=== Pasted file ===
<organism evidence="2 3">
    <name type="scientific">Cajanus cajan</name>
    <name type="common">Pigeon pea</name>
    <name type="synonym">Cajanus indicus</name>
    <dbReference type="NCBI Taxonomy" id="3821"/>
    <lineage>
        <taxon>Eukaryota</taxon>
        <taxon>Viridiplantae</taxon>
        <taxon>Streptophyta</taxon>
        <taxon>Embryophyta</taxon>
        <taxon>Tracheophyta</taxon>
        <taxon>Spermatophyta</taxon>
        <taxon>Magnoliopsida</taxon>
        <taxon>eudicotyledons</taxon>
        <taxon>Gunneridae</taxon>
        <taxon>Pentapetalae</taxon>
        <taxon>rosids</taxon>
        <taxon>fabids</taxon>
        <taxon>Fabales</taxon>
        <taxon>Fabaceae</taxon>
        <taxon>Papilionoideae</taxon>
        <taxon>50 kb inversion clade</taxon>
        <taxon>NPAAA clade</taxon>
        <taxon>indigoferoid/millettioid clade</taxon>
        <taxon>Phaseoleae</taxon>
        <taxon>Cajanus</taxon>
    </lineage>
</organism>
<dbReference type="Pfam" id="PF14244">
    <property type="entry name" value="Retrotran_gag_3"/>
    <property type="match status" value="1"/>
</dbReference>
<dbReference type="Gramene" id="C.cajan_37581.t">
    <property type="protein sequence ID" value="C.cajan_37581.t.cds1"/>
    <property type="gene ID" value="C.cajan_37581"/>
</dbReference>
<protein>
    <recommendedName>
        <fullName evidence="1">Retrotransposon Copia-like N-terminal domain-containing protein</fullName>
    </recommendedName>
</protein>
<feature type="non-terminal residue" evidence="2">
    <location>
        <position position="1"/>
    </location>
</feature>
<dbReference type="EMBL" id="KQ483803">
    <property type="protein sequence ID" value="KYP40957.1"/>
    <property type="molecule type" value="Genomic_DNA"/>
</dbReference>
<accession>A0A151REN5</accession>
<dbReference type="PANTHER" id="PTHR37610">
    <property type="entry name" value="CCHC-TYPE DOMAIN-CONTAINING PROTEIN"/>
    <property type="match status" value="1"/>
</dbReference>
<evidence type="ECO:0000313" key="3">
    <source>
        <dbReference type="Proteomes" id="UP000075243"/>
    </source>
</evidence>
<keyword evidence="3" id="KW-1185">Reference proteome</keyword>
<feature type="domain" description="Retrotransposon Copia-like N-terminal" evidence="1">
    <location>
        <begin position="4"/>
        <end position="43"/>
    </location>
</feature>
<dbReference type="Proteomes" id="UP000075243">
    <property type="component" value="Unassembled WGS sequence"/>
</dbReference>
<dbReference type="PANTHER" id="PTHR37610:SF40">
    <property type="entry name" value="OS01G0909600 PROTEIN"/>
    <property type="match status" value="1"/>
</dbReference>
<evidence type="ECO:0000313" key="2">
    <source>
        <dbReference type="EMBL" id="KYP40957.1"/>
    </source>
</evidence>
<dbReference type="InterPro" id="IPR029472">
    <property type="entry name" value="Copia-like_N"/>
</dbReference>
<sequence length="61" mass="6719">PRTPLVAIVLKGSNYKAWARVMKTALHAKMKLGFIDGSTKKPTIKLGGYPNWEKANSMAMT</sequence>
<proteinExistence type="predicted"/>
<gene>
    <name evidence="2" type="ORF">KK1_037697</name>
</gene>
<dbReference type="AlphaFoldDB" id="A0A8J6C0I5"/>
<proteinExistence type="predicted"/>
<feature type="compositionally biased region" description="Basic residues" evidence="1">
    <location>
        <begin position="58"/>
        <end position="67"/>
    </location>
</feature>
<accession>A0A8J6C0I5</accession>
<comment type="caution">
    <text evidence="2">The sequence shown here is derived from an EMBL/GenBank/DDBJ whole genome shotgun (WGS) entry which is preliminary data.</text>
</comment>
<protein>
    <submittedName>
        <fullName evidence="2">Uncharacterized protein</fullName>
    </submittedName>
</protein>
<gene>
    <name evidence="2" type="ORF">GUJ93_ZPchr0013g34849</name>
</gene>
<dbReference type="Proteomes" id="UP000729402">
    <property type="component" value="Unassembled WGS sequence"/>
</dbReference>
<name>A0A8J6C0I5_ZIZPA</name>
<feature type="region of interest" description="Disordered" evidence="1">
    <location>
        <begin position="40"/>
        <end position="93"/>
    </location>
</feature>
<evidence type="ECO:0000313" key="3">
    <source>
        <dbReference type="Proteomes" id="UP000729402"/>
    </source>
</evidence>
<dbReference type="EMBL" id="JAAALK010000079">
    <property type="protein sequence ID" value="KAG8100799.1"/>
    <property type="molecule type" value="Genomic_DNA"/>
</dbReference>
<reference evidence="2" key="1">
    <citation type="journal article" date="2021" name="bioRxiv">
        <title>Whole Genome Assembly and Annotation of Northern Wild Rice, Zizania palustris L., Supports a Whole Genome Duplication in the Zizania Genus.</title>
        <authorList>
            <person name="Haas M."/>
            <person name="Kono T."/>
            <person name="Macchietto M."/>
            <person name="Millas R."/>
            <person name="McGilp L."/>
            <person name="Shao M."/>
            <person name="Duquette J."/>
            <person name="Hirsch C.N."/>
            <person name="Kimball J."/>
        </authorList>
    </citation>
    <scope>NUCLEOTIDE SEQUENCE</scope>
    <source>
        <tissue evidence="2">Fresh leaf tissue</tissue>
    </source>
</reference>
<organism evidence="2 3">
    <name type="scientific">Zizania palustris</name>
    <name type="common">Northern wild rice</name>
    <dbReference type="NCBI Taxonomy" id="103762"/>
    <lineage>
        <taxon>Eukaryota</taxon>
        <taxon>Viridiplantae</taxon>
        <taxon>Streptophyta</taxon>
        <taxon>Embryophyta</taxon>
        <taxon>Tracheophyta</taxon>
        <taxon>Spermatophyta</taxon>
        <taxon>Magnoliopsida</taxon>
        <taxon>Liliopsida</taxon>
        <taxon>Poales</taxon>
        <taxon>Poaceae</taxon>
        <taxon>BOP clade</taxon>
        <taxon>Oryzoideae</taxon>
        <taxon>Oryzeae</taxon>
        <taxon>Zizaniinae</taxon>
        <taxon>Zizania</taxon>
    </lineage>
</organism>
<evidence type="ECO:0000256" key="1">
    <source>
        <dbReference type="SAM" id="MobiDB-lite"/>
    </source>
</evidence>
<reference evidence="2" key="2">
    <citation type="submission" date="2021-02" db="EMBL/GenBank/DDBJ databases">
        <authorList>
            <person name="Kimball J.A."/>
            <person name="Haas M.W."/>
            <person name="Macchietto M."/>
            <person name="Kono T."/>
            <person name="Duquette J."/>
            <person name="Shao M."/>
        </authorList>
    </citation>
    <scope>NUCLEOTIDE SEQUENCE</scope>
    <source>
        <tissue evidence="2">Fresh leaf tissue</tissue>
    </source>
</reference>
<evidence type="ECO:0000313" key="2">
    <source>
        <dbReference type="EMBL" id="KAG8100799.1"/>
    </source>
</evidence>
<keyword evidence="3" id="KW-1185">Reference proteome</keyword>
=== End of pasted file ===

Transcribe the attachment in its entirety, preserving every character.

<organism evidence="2 3">
    <name type="scientific">Cajanus cajan</name>
    <name type="common">Pigeon pea</name>
    <name type="synonym">Cajanus indicus</name>
    <dbReference type="NCBI Taxonomy" id="3821"/>
    <lineage>
        <taxon>Eukaryota</taxon>
        <taxon>Viridiplantae</taxon>
        <taxon>Streptophyta</taxon>
        <taxon>Embryophyta</taxon>
        <taxon>Tracheophyta</taxon>
        <taxon>Spermatophyta</taxon>
        <taxon>Magnoliopsida</taxon>
        <taxon>eudicotyledons</taxon>
        <taxon>Gunneridae</taxon>
        <taxon>Pentapetalae</taxon>
        <taxon>rosids</taxon>
        <taxon>fabids</taxon>
        <taxon>Fabales</taxon>
        <taxon>Fabaceae</taxon>
        <taxon>Papilionoideae</taxon>
        <taxon>50 kb inversion clade</taxon>
        <taxon>NPAAA clade</taxon>
        <taxon>indigoferoid/millettioid clade</taxon>
        <taxon>Phaseoleae</taxon>
        <taxon>Cajanus</taxon>
    </lineage>
</organism>
<dbReference type="Pfam" id="PF14244">
    <property type="entry name" value="Retrotran_gag_3"/>
    <property type="match status" value="1"/>
</dbReference>
<dbReference type="Gramene" id="C.cajan_37581.t">
    <property type="protein sequence ID" value="C.cajan_37581.t.cds1"/>
    <property type="gene ID" value="C.cajan_37581"/>
</dbReference>
<protein>
    <recommendedName>
        <fullName evidence="1">Retrotransposon Copia-like N-terminal domain-containing protein</fullName>
    </recommendedName>
</protein>
<feature type="non-terminal residue" evidence="2">
    <location>
        <position position="1"/>
    </location>
</feature>
<dbReference type="EMBL" id="KQ483803">
    <property type="protein sequence ID" value="KYP40957.1"/>
    <property type="molecule type" value="Genomic_DNA"/>
</dbReference>
<accession>A0A151REN5</accession>
<dbReference type="PANTHER" id="PTHR37610">
    <property type="entry name" value="CCHC-TYPE DOMAIN-CONTAINING PROTEIN"/>
    <property type="match status" value="1"/>
</dbReference>
<evidence type="ECO:0000313" key="3">
    <source>
        <dbReference type="Proteomes" id="UP000075243"/>
    </source>
</evidence>
<keyword evidence="3" id="KW-1185">Reference proteome</keyword>
<feature type="domain" description="Retrotransposon Copia-like N-terminal" evidence="1">
    <location>
        <begin position="4"/>
        <end position="43"/>
    </location>
</feature>
<dbReference type="Proteomes" id="UP000075243">
    <property type="component" value="Unassembled WGS sequence"/>
</dbReference>
<dbReference type="PANTHER" id="PTHR37610:SF40">
    <property type="entry name" value="OS01G0909600 PROTEIN"/>
    <property type="match status" value="1"/>
</dbReference>
<evidence type="ECO:0000313" key="2">
    <source>
        <dbReference type="EMBL" id="KYP40957.1"/>
    </source>
</evidence>
<dbReference type="InterPro" id="IPR029472">
    <property type="entry name" value="Copia-like_N"/>
</dbReference>
<sequence length="61" mass="6719">PRTPLVAIVLKGSNYKAWARVMKTALHAKMKLGFIDGSTKKPTIKLGGYPNWEKANSMAMT</sequence>
<proteinExistence type="predicted"/>
<gene>
    <name evidence="2" type="ORF">KK1_037697</name>
</gene>
<dbReference type="AlphaFoldDB" id="A0A8J6C0I5"/>
<proteinExistence type="predicted"/>
<feature type="compositionally biased region" description="Basic residues" evidence="1">
    <location>
        <begin position="58"/>
        <end position="67"/>
    </location>
</feature>
<accession>A0A8J6C0I5</accession>
<comment type="caution">
    <text evidence="2">The sequence shown here is derived from an EMBL/GenBank/DDBJ whole genome shotgun (WGS) entry which is preliminary data.</text>
</comment>
<protein>
    <submittedName>
        <fullName evidence="2">Uncharacterized protein</fullName>
    </submittedName>
</protein>
<gene>
    <name evidence="2" type="ORF">GUJ93_ZPchr0013g34849</name>
</gene>
<dbReference type="Proteomes" id="UP000729402">
    <property type="component" value="Unassembled WGS sequence"/>
</dbReference>
<name>A0A8J6C0I5_ZIZPA</name>
<feature type="region of interest" description="Disordered" evidence="1">
    <location>
        <begin position="40"/>
        <end position="93"/>
    </location>
</feature>
<evidence type="ECO:0000313" key="3">
    <source>
        <dbReference type="Proteomes" id="UP000729402"/>
    </source>
</evidence>
<dbReference type="EMBL" id="JAAALK010000079">
    <property type="protein sequence ID" value="KAG8100799.1"/>
    <property type="molecule type" value="Genomic_DNA"/>
</dbReference>
<reference evidence="2" key="1">
    <citation type="journal article" date="2021" name="bioRxiv">
        <title>Whole Genome Assembly and Annotation of Northern Wild Rice, Zizania palustris L., Supports a Whole Genome Duplication in the Zizania Genus.</title>
        <authorList>
            <person name="Haas M."/>
            <person name="Kono T."/>
            <person name="Macchietto M."/>
            <person name="Millas R."/>
            <person name="McGilp L."/>
            <person name="Shao M."/>
            <person name="Duquette J."/>
            <person name="Hirsch C.N."/>
            <person name="Kimball J."/>
        </authorList>
    </citation>
    <scope>NUCLEOTIDE SEQUENCE</scope>
    <source>
        <tissue evidence="2">Fresh leaf tissue</tissue>
    </source>
</reference>
<organism evidence="2 3">
    <name type="scientific">Zizania palustris</name>
    <name type="common">Northern wild rice</name>
    <dbReference type="NCBI Taxonomy" id="103762"/>
    <lineage>
        <taxon>Eukaryota</taxon>
        <taxon>Viridiplantae</taxon>
        <taxon>Streptophyta</taxon>
        <taxon>Embryophyta</taxon>
        <taxon>Tracheophyta</taxon>
        <taxon>Spermatophyta</taxon>
        <taxon>Magnoliopsida</taxon>
        <taxon>Liliopsida</taxon>
        <taxon>Poales</taxon>
        <taxon>Poaceae</taxon>
        <taxon>BOP clade</taxon>
        <taxon>Oryzoideae</taxon>
        <taxon>Oryzeae</taxon>
        <taxon>Zizaniinae</taxon>
        <taxon>Zizania</taxon>
    </lineage>
</organism>
<evidence type="ECO:0000256" key="1">
    <source>
        <dbReference type="SAM" id="MobiDB-lite"/>
    </source>
</evidence>
<reference evidence="2" key="2">
    <citation type="submission" date="2021-02" db="EMBL/GenBank/DDBJ databases">
        <authorList>
            <person name="Kimball J.A."/>
            <person name="Haas M.W."/>
            <person name="Macchietto M."/>
            <person name="Kono T."/>
            <person name="Duquette J."/>
            <person name="Shao M."/>
        </authorList>
    </citation>
    <scope>NUCLEOTIDE SEQUENCE</scope>
    <source>
        <tissue evidence="2">Fresh leaf tissue</tissue>
    </source>
</reference>
<evidence type="ECO:0000313" key="2">
    <source>
        <dbReference type="EMBL" id="KAG8100799.1"/>
    </source>
</evidence>
<keyword evidence="3" id="KW-1185">Reference proteome</keyword>